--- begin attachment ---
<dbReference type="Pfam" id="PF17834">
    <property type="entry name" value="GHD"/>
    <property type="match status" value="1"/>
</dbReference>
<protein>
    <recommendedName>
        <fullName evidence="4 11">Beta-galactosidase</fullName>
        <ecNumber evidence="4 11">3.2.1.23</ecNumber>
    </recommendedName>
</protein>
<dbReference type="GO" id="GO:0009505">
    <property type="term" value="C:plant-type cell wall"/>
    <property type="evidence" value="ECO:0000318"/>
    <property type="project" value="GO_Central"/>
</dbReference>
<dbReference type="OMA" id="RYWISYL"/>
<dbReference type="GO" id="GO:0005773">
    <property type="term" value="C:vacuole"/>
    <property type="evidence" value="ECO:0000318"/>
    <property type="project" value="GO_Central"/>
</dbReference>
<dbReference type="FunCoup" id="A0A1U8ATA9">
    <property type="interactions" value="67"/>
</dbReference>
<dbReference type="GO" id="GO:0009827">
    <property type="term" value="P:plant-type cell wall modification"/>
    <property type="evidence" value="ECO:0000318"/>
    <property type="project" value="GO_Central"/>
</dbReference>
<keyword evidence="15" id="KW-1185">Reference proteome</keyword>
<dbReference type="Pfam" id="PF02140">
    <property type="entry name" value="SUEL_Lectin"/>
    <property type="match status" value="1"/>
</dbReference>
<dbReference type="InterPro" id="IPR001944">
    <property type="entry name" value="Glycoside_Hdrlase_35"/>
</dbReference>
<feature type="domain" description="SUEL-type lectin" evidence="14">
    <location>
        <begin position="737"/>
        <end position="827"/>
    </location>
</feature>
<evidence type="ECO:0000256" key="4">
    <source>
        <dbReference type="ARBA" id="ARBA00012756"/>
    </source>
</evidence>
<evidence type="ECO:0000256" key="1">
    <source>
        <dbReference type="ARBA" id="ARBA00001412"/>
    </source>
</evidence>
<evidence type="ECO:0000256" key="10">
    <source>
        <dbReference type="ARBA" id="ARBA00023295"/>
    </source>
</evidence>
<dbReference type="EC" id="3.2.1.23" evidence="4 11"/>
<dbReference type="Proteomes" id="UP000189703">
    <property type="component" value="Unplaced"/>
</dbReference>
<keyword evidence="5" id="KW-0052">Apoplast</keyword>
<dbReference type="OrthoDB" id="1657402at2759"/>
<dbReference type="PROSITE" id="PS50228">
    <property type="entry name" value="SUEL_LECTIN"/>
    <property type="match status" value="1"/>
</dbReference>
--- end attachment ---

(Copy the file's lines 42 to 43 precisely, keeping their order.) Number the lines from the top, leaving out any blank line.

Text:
    </location>
</feature>